With frustration over Somalia piracy increasing, shipping executives are discussing whether naval forces should disable vessels as they are hijacked to prevent them from being used as “mother ships” from which attacks can be launched further offshore.Read the whole thing. One of the major concerns in dealing with the pirates in the past has been not provoking them into doing more harm to the captive crews than they already do.
“One idea is to use floating nets to disable the propeller because that way you can easily recover the vessel as soon as the pirates are off the ship,” said Spyros Polemis, chairman of the International Chamber of Shipping, speaking at Shipping 2011, the annual conference of the Connecticut Maritime Association. “They have other thoughts, but I can not disclose everything.”
But some voices cautioned against the tactic.***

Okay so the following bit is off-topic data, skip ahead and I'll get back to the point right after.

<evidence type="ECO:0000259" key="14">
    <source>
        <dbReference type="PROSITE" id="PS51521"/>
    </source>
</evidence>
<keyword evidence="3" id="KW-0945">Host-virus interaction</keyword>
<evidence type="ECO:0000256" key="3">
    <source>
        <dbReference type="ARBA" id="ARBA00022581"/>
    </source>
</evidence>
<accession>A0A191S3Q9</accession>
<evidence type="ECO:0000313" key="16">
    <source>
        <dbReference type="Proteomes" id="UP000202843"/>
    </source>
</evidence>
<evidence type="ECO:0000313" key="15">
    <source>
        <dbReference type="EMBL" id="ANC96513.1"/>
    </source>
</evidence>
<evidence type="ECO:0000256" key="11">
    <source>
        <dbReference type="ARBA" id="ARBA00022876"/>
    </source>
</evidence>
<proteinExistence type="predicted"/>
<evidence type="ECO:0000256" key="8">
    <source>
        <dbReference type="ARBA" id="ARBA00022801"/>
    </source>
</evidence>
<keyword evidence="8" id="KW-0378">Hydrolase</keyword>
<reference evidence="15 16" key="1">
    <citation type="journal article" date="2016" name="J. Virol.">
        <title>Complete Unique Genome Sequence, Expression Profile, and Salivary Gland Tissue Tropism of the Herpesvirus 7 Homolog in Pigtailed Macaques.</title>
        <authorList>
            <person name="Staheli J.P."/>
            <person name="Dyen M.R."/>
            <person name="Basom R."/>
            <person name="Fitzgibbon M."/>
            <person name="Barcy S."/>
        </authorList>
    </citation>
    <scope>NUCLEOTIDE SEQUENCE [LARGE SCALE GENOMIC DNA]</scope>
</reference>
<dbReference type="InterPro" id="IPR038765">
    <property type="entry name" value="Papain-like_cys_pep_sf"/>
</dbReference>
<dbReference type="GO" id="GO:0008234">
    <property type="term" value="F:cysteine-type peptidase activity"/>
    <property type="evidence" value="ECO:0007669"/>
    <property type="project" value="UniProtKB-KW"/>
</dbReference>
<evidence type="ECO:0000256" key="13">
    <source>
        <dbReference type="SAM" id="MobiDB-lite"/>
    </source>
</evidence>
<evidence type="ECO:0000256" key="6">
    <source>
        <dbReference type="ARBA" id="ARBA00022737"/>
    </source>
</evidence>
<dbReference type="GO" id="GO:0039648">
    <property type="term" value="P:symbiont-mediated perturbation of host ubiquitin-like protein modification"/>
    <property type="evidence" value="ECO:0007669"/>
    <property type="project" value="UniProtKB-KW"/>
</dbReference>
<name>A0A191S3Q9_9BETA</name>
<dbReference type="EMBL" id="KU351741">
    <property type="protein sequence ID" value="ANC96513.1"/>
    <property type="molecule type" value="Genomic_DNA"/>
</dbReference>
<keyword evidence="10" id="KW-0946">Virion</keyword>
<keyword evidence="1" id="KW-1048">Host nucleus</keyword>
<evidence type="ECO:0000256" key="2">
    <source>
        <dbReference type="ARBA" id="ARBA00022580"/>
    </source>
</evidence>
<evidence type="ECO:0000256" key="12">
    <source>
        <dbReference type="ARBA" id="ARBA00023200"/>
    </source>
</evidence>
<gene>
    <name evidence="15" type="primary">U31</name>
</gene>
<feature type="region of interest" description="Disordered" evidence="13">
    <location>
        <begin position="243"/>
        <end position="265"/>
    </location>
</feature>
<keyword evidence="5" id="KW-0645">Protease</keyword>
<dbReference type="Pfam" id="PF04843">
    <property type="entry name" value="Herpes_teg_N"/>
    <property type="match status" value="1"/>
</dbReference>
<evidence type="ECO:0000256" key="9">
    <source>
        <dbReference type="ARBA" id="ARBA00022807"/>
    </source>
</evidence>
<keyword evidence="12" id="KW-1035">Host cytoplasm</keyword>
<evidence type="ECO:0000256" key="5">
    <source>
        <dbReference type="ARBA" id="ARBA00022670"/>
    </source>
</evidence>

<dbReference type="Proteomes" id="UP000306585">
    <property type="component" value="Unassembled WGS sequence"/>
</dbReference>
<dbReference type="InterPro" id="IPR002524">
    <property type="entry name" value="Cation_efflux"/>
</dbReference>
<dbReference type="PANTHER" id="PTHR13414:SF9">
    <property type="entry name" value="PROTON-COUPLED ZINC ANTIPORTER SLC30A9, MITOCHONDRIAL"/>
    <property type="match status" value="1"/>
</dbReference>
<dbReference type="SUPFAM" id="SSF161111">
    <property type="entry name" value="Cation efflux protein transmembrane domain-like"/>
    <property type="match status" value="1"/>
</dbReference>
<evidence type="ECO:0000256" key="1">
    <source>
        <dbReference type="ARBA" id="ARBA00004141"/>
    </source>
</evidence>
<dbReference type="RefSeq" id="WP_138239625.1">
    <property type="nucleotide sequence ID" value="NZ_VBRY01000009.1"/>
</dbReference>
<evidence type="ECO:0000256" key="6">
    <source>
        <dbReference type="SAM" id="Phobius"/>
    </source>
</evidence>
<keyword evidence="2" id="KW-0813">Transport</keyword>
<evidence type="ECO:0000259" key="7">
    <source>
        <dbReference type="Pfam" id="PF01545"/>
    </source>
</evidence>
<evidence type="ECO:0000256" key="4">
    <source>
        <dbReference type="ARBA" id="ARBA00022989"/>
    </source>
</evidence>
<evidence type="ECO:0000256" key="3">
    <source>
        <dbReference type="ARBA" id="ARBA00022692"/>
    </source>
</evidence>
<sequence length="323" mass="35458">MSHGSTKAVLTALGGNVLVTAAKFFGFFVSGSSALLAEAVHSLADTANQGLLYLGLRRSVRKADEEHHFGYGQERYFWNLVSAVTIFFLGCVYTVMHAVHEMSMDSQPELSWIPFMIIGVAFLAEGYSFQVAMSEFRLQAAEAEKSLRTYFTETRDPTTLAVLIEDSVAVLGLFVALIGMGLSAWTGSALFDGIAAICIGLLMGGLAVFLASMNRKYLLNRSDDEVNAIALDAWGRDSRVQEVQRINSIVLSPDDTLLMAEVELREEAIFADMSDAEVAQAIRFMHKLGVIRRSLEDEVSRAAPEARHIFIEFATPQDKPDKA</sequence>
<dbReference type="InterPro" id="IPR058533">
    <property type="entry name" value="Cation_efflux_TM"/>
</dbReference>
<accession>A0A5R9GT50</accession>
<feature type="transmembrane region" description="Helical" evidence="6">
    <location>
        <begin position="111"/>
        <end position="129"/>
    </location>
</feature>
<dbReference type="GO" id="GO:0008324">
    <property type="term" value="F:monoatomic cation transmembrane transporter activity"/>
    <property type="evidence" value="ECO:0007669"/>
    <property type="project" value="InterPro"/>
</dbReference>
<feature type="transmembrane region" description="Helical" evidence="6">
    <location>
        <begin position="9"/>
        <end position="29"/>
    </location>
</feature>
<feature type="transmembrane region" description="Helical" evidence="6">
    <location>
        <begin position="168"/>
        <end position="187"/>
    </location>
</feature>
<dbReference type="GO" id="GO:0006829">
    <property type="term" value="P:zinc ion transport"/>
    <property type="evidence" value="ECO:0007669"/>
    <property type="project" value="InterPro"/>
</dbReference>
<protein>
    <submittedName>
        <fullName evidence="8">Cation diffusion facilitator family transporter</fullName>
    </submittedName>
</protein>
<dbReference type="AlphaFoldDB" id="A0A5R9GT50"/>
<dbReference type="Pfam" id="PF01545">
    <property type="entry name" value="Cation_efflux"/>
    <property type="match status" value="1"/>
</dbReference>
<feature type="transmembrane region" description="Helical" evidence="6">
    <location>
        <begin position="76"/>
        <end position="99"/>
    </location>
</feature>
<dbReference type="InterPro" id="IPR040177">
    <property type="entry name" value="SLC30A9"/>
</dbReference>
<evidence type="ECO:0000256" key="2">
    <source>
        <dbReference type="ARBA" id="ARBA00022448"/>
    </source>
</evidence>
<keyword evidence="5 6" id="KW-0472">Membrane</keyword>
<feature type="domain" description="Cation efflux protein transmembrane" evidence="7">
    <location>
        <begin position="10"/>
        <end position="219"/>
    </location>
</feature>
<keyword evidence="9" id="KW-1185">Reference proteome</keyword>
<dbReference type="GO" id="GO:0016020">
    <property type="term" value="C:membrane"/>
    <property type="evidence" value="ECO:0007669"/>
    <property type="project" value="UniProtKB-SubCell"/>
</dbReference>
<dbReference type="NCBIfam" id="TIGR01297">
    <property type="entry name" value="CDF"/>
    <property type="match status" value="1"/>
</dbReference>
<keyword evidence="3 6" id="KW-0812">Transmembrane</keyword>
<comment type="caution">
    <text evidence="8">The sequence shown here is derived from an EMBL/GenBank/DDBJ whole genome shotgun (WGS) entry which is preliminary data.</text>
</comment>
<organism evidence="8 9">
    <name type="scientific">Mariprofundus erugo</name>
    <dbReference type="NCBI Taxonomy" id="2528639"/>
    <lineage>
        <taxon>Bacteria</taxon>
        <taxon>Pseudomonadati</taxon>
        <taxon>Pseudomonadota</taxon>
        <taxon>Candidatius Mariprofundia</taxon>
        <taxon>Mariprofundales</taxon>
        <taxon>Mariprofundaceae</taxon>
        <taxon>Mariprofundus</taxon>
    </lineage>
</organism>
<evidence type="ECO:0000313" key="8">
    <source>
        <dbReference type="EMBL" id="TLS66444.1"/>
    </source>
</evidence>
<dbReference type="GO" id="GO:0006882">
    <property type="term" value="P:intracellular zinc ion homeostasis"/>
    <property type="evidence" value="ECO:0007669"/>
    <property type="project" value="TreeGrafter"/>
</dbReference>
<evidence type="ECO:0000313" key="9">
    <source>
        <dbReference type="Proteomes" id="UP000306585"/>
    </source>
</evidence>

If they are holding a ship and its crew, disabling the ship may cause the pirates to toss a few bodies over the side of the ship until the ship is freed or their safe passage is guaranteed. From the article:
While there is a risk that pirates may harm crews if ships are disabled, Polemis said it would be “really against their own interest. Because if the warship is nearby, and they can see the warship, and the warship disables the vessel, what is the pirate going to do? If they are going to harm the crew, then the Navy is going to go on board the ship and kill the pirates. They are risking their own lives I think the likelihood is they will go aboard their boats and leave.”
The counter-argument to that is that when harm is done to a crew, there must be a price paid by the pirates or else they have little incentive to be relatively civilized.
|One way to disable pirate small boats